Bobby enjoys writing songs about the south and about people with robust lifestyles. He chooses to avoid the limelight when not performing on stage. However, on stage, Bobby is a energetic entertainer in the tradition of Little Richard, Bobby Marchan, and Jerry Lee Lewis. His song writing style has been described as "Randy Newman with bite." Some songs are not appropriate for children.
Bobby Lounge was born in the deep south in 1950. He learned to play piano before his early teens and was influenced by southern gospel, blues, and barrelhouse piano players.
Notes from John Preble, manager of Bobby Lounge
I first saw Bobby Lounge perform in concert in New Orleans in the early eighties. He came with a large entourage and gave what I thought was an incredible performance. Months after this show, we became friends and we discussed the idea of Bobby developing an entertaining night club show. I also encouraged him to continue to write and we began recording his music on simple home audio cassette recorders. Unfortunately, Bobby became ill (chronic fatigue syndrome)and could not perform publicly. Now, after over 20 years, he has learned to "manage" his health problems and he will performing a few shows during 2005.
PERFORMANCE/CD REVIEW 06/02/2005 Rolling Stone -
from a column titled: Out There by David Fricke
I can't tell you much about mysterious Mississippi spitfire Bobby Lounge other than this: That's not his real name, and he made an unforgettable entrance at this year's New Orleans Jazz and Heritage Festival, wheeled onstage by a nurse in an iron lung (actual a huge steam-room cabinet). Than, chugging beer in obvious perfect health, he turned into Bessie Smith, Jerry Lee Lewis, Flannery O'Conner and Bob Dylan (the lyrical-surrealist edition) all at once, playing blazing barrelhouse piano and belting outrageously vivid blues from the far fringes of Southern life. This debut album has everything I saw a Jazz Fest but the lung, including the twisted recipe of love "I Will" (mix bondage and Popeyes chicken; stir vigorously), and the parade of unnatural wonders in the rolling-boogie epic "Take Me Back to Abita Springs," a kind of "Desolation Row" exploding with Little Richard-style piano and starring, among other things, an infant flamenco dancer, a singing burro and the queen of England's underwear. Lounge has a very high opinion of himself" He closes here with the gospel-piano sunrise of "I'll Always Be Better Than You." But in your heart, you know he's right.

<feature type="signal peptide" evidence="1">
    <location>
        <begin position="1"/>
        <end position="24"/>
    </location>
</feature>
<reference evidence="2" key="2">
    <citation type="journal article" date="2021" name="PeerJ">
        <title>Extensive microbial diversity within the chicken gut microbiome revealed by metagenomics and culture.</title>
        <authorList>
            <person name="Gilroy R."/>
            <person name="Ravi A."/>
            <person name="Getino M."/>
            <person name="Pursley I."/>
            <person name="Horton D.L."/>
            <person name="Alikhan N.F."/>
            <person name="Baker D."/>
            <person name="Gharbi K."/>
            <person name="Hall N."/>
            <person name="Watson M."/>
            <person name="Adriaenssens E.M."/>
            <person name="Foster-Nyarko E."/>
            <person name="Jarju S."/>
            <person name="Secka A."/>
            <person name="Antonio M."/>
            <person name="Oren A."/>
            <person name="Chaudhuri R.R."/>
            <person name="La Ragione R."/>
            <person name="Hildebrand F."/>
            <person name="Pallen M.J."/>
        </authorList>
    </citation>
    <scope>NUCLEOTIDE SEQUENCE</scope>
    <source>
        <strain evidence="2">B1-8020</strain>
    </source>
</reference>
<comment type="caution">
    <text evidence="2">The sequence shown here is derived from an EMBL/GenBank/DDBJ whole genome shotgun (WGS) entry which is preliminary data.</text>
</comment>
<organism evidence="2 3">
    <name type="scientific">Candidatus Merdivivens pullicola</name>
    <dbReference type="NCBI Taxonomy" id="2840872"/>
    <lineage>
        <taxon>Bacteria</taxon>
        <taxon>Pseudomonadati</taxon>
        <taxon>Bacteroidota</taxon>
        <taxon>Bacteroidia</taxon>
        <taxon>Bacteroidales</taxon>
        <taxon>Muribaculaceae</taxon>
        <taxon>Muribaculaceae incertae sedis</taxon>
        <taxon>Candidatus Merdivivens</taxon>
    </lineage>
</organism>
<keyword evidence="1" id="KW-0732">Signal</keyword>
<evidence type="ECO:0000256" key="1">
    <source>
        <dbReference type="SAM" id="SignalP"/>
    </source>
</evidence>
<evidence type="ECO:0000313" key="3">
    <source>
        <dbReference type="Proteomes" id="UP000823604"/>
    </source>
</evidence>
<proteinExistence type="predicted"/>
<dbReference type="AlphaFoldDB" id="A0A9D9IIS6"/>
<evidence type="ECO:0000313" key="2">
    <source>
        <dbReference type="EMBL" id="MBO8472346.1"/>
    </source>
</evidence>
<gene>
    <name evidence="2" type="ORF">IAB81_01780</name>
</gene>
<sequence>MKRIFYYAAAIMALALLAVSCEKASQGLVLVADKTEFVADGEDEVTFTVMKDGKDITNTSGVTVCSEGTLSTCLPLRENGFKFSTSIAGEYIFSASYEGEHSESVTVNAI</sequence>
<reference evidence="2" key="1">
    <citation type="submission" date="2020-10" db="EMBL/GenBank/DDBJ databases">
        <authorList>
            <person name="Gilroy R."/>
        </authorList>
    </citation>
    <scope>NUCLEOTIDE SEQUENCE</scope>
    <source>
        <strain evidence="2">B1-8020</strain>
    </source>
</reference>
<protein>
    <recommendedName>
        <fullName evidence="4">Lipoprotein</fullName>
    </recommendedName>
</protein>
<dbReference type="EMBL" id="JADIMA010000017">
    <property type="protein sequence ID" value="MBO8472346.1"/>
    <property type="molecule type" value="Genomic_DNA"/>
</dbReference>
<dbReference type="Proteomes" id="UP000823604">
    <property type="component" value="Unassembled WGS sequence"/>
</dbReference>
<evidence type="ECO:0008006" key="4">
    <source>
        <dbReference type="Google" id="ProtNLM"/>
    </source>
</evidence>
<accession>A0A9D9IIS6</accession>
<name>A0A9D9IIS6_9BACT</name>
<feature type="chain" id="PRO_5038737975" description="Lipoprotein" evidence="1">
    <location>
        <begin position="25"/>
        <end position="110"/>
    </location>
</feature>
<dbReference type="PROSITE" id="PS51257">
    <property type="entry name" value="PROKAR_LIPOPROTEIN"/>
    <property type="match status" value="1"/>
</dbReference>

PERFORMANCE REVIEW published 04/26/2005 by The New York Times; excerpted from a column titled:
A Beloved Funk Group Rocks Again, and a Venerable Festival Rolls On
By Ben Ratliff
New to nearly everyone was Bobby Lounge, a balding, middle-aged eccentric from Mississippi who on Saturday delivered lethally sardonic songs (like "I'll Always Be Better Than You") with a percussive blues-and-barrelhouse piano style. He was wheeled on and off stage in a silver steam cabinet, the kind of thing once used for weight reduction. "I call it the Iron Lung," he said backstage, sipping a beer. "It perpetuates the myth that Bobby's a little infirm." (He keeps his real identity secret, his manager said, so as not to imperil his day job.)
CD REVIEW pubublished on 04/19/05 by Gambit Weekly (New Orleans) by Alison Fensterstock
I Remember the Night Your Trailer Burned Down
"We are offering this disk to the public at the request of the many people who have heard of the genius of Bobby Lounge, but who may not have had a chance to see him perform," explain the liner notes, which go on to point out that the late-baby-boomer-age Lounge performed his witty, slightly twisted piano tunes in the '70s, mostly at house parties.
Over long interludes -- the shortest song clocks in just under five minutes; the longest approaches nine -- of gospel, blues and barrelhouse-influenced piano, Lounge rants, testifies and orates, flipping deftly between twisted humor, sly sarcasm and a genuine storyteller's gift. There are almost too many priceless couplets on the album to relate; one gem is "If I seem haunted / and if I seem distant / it's only because I'm much better than you," from "I'll Always Be Better Than You."
This album, recorded live in 2004, marks Lounge's return to performing, and after a listening, the liner notes makes sense. Play it with guests in your house, and they'd be likely to ask, "What the hell is that guy talking about?" and then you could say, "Oh, that's just Bobby Lounge." It's fair to guess that that would be a pretty accurate recreation of an exchange at any of those '70s house parties where Lounge initially demonstrated his genius. -- Alison Fensterstock